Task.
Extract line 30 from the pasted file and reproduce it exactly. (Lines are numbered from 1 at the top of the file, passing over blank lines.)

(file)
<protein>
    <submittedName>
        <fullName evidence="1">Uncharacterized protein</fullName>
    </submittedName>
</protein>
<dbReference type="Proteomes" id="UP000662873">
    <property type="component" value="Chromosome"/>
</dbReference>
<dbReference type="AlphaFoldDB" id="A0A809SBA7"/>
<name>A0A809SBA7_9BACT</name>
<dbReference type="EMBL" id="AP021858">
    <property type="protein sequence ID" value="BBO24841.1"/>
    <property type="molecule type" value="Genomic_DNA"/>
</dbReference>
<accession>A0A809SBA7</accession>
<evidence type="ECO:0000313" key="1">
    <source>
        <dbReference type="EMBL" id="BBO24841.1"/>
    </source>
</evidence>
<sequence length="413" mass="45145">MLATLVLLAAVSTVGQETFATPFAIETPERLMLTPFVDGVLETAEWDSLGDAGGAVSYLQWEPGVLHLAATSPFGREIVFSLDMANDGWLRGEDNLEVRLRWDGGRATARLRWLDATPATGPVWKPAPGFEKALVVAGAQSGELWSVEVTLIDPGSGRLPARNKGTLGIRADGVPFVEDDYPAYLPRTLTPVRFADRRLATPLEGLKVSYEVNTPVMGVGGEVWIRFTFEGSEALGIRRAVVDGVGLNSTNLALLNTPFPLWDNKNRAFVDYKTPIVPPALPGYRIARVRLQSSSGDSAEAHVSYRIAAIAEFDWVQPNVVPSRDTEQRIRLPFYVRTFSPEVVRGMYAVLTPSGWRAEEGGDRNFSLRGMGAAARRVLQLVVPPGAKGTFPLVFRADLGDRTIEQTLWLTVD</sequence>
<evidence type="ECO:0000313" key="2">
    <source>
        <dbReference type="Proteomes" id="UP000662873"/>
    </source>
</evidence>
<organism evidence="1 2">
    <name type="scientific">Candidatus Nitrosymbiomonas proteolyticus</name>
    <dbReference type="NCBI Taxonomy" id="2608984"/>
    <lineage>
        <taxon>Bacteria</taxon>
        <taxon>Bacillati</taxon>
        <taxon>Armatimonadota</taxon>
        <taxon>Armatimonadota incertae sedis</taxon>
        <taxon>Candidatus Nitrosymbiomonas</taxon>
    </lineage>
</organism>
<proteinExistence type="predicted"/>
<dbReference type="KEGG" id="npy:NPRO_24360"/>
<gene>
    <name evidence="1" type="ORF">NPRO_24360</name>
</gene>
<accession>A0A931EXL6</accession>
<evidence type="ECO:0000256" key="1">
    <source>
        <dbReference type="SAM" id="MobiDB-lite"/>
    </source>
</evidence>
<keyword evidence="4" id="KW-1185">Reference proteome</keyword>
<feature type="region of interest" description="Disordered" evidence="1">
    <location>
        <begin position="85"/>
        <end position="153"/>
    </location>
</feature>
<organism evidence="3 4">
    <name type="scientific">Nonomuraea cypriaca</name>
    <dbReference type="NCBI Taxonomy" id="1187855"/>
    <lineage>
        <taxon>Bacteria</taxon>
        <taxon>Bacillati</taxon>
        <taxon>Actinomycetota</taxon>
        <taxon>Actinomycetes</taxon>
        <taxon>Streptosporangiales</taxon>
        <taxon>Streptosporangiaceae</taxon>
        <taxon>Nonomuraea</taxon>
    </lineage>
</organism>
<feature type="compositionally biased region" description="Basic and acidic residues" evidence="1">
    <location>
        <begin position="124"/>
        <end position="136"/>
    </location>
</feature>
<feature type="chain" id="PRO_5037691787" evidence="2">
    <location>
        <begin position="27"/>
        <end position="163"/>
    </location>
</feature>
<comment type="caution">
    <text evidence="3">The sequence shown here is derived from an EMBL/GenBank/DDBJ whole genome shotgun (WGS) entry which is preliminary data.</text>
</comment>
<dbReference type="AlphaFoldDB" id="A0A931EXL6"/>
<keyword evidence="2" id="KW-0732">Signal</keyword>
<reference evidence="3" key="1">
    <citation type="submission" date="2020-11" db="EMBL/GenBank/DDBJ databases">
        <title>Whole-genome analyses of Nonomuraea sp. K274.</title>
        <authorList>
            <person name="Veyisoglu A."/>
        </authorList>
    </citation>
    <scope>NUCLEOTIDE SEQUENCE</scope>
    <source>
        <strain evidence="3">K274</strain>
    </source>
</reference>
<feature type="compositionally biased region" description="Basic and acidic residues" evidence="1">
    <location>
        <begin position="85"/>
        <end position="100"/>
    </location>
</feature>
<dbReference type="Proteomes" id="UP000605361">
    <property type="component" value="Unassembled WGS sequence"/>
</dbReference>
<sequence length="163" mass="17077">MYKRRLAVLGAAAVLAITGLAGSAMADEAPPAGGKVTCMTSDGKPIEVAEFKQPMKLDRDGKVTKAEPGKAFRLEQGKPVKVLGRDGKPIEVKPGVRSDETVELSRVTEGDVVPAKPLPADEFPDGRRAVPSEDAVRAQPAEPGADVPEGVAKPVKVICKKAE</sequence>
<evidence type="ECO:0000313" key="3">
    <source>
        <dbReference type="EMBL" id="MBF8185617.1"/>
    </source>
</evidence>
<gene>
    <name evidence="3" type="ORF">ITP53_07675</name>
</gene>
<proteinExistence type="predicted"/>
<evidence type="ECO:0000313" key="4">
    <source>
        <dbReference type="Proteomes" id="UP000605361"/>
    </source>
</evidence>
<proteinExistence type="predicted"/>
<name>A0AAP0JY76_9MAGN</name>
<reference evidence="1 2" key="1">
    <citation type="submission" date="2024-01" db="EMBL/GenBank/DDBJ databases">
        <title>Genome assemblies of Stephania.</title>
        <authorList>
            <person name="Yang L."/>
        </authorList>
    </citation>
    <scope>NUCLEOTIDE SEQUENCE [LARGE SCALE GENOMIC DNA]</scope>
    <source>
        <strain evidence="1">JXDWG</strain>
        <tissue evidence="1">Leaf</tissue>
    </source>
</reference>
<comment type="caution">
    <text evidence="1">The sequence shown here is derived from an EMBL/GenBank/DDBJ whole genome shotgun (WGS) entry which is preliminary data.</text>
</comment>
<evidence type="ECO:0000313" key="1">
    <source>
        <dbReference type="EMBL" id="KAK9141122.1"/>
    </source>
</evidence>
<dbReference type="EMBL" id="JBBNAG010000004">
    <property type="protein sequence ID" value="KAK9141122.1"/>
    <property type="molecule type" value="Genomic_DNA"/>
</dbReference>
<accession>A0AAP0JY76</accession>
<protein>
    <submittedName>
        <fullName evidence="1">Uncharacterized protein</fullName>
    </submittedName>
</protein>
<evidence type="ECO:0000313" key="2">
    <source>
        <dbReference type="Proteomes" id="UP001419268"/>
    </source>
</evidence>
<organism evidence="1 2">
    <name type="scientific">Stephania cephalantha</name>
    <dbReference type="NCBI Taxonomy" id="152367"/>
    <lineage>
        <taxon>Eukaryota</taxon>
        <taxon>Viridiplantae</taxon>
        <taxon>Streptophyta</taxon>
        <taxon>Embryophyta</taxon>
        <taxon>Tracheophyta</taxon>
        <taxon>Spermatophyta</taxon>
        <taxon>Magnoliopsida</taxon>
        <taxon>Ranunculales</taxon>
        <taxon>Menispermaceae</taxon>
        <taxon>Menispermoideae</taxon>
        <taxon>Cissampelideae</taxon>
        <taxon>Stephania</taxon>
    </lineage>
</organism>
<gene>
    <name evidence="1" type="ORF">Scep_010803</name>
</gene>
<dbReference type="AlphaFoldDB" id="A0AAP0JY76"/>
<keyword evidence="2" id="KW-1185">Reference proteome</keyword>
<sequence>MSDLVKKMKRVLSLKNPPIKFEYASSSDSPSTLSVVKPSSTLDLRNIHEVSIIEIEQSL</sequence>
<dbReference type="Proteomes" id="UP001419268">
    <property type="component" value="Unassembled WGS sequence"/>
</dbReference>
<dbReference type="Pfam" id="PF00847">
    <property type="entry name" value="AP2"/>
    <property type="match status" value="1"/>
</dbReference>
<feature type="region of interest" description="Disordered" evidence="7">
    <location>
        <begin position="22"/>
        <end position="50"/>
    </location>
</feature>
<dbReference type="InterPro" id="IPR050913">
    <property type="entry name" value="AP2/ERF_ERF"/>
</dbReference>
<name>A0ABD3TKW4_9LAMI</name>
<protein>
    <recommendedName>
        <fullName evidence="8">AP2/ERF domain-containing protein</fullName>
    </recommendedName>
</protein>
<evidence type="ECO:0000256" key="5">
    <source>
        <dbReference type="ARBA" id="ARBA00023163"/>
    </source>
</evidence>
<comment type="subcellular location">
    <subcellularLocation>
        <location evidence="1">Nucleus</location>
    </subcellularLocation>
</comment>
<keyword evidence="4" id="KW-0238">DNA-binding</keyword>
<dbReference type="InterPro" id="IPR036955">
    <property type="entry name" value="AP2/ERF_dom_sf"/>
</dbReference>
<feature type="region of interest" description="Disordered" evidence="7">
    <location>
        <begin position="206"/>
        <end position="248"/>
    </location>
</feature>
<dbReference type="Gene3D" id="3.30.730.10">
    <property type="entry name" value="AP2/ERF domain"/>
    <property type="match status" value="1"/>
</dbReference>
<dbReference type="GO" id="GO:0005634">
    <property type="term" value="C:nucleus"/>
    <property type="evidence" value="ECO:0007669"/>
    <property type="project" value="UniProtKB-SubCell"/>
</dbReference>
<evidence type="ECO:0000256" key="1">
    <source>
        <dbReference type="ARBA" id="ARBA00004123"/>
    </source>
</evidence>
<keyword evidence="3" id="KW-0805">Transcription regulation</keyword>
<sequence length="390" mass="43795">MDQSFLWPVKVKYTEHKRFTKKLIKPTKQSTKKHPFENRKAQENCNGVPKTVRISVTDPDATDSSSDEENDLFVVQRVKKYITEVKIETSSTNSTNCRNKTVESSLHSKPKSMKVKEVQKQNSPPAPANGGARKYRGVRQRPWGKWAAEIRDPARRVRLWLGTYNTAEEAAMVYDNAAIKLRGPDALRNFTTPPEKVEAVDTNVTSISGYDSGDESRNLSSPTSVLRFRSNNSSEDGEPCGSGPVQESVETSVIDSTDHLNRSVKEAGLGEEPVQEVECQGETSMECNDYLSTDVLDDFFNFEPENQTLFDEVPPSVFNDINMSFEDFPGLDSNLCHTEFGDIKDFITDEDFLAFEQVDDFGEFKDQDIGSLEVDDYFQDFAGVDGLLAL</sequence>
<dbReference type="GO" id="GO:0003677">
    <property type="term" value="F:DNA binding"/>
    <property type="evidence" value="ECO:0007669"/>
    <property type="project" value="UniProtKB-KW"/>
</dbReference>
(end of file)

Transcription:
    <lineage>